Let’s say you’ve allowed it to grab the email address of a user, but it’s never actually used that permission. In that case, Facebook will automatically revoke that permission – helping to automatically strip down the permissions you grant to the absolute minimum that you really need.

So, to recap:

  • Only give integrations the permission they need.
  • When you’ve finished with them, delete them.
  • And if the integration interacts with another system, whitelist its IPs.

Admin Security Dashboard

Security Dashboard

At the time of writing, Workplace’s Security Dashboard isn’t fully rolled out. So it might not be available in your instance yet – but it is coming in the very near future.

Check this screen daily or push its data into your SIEM of choice (see the next section).

Let’s go through the features:

1.    Accounts at risk

Facebook scans sites like HaveIBeenPwned and finds the accounts of your users which might have been compromised.

Unfortunately, humans love re-using their passwords – and they have a habit of using their work email addresses for non-work sites.

If Facebook finds on HaveIBeenPwned, you’ll be notified here, and you’ll have the opportunity to force a password change and expire their login session.

2.    Malware upload blocked

If Joe Bloggs accidentally uploads ‘virus.exe’, this will alert you and give you the opportunity to speak to them and improve their training.

3.    Integration created & edited

Integrations can access almost every aspect of your Workplace instance.

So it’s crucial that you know which integrations you have and (perhaps more importantly) when they change.

If you have an integration with a benign name like ‘Out of Office bot’ – but that integration actually has permissions to create new users – then this interface will tell you.

4.    Profile data download request

In order to comply with GDPR, admins have the option to enable a feature which lets end users download all of their information about themselves from Workplace.

This is both powerful and dangerous, as it allows your colleagues to export company information.

Most companies disable this feature, and find other ways to comply with the GDPR requirements instead.

5.    Accounts promoted to admin

Do I need to explain this?

If someone compromises your system, they’ll often leave themselves ‘back doors’ to help them regain access after you shut down their main entry point.

Creating new admin accounts is a blunt and obvious way of creating a back door – but it’s not uncommon for hackers to try it.

At the top of the screen you’ll also see a tab called ‘log’.

This will give you access to a log of all security events – such as log-ins, integration changes, and any downloading of files.

You can download this log if you like. But there are better, less manual solutions below.

Admin Log

Webhooks for activity logging

Most of the features above can be logged in to another system for automation.

To do this, you first create an integration, and then grant it the ‘Read security logs’ permission.

Once you’ve done that, look at the ‘Security’ tab in the ‘Configure webhooks’ section:

Admin Webhooks

Most of the security events mentioned above are also available here, along with other features, such as logging when someone joins a Multi-Company Group (MCG).

This will POST data to a webhook which you need to set up.

So what’s a webhook?

Essentially, a webhook is just a listener which Facebook can access, which is hosted on the publicly facing internet.

So let’s say that Joe Bloggs joins an MCG. Facebook will send that as a POST to your webhook – and your webhook can then process it and generate a workflow.

At a basic level, it might just log the event. But if something more serious happens, it should probably take some action.

In the event of the compromised_credentials webhook being fired, for example, I would trigger a password reset and then email the user to inform them.

You should also look at the other webhook tabs. It’s slightly beyond the scope of this blog post, but you may want to consider logging your users’ activities.

Imagine this Workplace Chat conversation taking place:

Frank: Hi, Sam. I work on the helpdesk and I’m looking at your support ticket now. Before we get started, what’s your password?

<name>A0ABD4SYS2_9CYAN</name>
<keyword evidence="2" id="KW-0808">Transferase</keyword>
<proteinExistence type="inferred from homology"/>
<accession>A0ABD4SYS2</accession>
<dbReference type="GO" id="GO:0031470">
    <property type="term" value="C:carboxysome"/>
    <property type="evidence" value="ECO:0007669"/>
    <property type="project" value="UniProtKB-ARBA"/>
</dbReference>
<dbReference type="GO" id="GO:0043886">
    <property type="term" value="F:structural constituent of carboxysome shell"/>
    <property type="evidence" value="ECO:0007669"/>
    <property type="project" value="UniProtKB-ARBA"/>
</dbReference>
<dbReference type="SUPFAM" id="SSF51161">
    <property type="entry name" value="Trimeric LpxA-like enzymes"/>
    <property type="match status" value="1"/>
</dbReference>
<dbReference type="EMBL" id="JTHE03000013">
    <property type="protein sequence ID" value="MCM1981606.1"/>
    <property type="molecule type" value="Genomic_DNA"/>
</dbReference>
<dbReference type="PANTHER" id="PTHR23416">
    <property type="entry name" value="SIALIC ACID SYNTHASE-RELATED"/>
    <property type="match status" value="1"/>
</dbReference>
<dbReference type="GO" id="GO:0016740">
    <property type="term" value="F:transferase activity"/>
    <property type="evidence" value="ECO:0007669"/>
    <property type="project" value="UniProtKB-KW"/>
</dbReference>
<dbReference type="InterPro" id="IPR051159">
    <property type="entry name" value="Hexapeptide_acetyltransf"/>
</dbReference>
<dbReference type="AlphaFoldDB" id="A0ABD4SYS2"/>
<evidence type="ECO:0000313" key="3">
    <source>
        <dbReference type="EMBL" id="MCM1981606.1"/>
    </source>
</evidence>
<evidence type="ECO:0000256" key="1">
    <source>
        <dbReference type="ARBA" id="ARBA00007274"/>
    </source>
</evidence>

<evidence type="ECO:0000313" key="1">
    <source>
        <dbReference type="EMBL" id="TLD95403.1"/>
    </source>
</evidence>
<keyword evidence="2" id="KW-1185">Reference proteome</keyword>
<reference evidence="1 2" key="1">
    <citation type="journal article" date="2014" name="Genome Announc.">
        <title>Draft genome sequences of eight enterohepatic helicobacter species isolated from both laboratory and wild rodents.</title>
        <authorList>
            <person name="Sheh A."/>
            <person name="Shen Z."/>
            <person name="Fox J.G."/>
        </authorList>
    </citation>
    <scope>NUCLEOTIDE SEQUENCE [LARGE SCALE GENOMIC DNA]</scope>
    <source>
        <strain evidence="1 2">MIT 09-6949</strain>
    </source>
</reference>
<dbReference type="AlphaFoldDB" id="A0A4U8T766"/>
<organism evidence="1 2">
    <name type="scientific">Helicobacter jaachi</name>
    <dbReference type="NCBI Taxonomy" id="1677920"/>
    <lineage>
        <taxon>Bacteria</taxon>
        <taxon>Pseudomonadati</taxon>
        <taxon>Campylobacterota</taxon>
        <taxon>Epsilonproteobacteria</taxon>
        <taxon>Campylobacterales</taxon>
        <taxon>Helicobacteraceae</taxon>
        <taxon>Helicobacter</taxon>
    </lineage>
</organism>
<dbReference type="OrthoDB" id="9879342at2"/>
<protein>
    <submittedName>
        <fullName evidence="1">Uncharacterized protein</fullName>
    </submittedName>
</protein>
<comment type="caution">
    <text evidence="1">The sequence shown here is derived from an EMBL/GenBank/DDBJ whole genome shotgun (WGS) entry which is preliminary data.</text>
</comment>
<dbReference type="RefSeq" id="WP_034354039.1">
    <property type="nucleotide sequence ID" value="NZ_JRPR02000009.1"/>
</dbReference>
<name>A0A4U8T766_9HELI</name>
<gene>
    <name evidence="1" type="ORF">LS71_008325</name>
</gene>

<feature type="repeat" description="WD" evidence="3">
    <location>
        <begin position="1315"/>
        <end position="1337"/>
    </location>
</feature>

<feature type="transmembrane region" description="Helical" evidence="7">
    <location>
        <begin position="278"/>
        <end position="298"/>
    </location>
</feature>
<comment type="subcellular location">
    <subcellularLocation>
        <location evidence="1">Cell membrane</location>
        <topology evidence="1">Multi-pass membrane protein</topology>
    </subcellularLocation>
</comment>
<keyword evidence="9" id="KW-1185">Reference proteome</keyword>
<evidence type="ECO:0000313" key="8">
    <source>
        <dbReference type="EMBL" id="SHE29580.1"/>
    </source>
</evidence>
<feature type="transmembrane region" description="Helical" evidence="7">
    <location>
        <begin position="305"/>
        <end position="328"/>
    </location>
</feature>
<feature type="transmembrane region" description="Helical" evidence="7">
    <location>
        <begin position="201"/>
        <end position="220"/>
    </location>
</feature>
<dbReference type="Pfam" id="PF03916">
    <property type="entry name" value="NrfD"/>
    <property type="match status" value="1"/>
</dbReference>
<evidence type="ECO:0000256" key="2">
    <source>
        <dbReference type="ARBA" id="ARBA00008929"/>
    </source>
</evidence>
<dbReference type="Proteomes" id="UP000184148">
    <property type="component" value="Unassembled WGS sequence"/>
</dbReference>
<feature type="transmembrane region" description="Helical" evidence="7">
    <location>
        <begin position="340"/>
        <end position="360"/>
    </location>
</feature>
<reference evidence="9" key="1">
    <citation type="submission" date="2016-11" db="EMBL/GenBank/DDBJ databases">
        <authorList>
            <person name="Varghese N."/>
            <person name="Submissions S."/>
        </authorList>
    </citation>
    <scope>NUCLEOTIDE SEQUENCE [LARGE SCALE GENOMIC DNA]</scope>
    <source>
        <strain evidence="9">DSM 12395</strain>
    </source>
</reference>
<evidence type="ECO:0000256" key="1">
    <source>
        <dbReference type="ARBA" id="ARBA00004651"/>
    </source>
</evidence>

Sam: Hi, Frank. My password is SillyPerson321.

Sam then realises he shouldn’t have sent this message, and he deletes it: 

Sam: Hi, Frank. My password is SillyPerson321.

Sam: Sorry Frank. I can’t give you my password.

If you log all events to an SIEM tool you would have captured all of the above conversation – including the parts that were deleted.

By contrast, if you look at the UI or request the conversion through the API, you would only see the following:

Frank: Hi, Sam. I work on the helpdesk and I’m looking at your support ticket now. Before we get started, what’s your password?

Sam: Sorry, Frank. I can’t give you my password.

So as you can see, the API and UI are ‘point in time’.

They show how the conversation looks now – but they don’t give you the complete picture.

Webhooks, on the other hand, show a timeline of what happened and allow you to reconstruct how the conversation looked at any moment in time.

Compliance software

As I hope I’ve made clear above, you can protect your environment through a combination of common sense and manual monitoring.

But as with all platforms, the manual work can become time-consuming – so you might consider looking at a Security & Compliance tool to help you.

Netscope and Wiretap’s Aware are available from the Integration Library, and there are also a few options outside of the library, such as Revevol’s Harbor.

These are powerful tools and if they suit your business and your budget then I’d strongly recommend them.

The problem is that you probably already have a security infrastructure and your existing tools might not have added Workplace support yet.

This can be wasteful and expensive – and it may even be against your internal policy.

So I’d always recommend that you reach out to a Workplace partner (such as Coolr) to help you decide which tools are suitable, and whether you should look into building an integration with your existing security infrastructure.

Ready for a more secure Workplace?

We’ve covered a lot of ground here – and I hope this has been helpful.

But while there are plenty of powerful features to help you make your instance of Workplace more resilient, remember this:

No system is perfect.

And that means you should always be vigilant when you administer internet-facing systems – whether that’s Workplace, Office 365, GSuite or anything else.

Protect your data, your people and your processes – and then monitor everything.

And never forget that this is an ongoing challenge:

Hackers are changing their tactics – and that means we need to change ours.

While this blog is comprehensive at the time of writing, there are likely to be developments in the near future, and I’ll do my best to keep coming back and updating this post whenever we learn something new.

But that doesn’t mean you shouldn’t do your own research, too.

If you’ve got doubts, concerns, or questions about how secure your instance of Workplace is, please do reach out to me: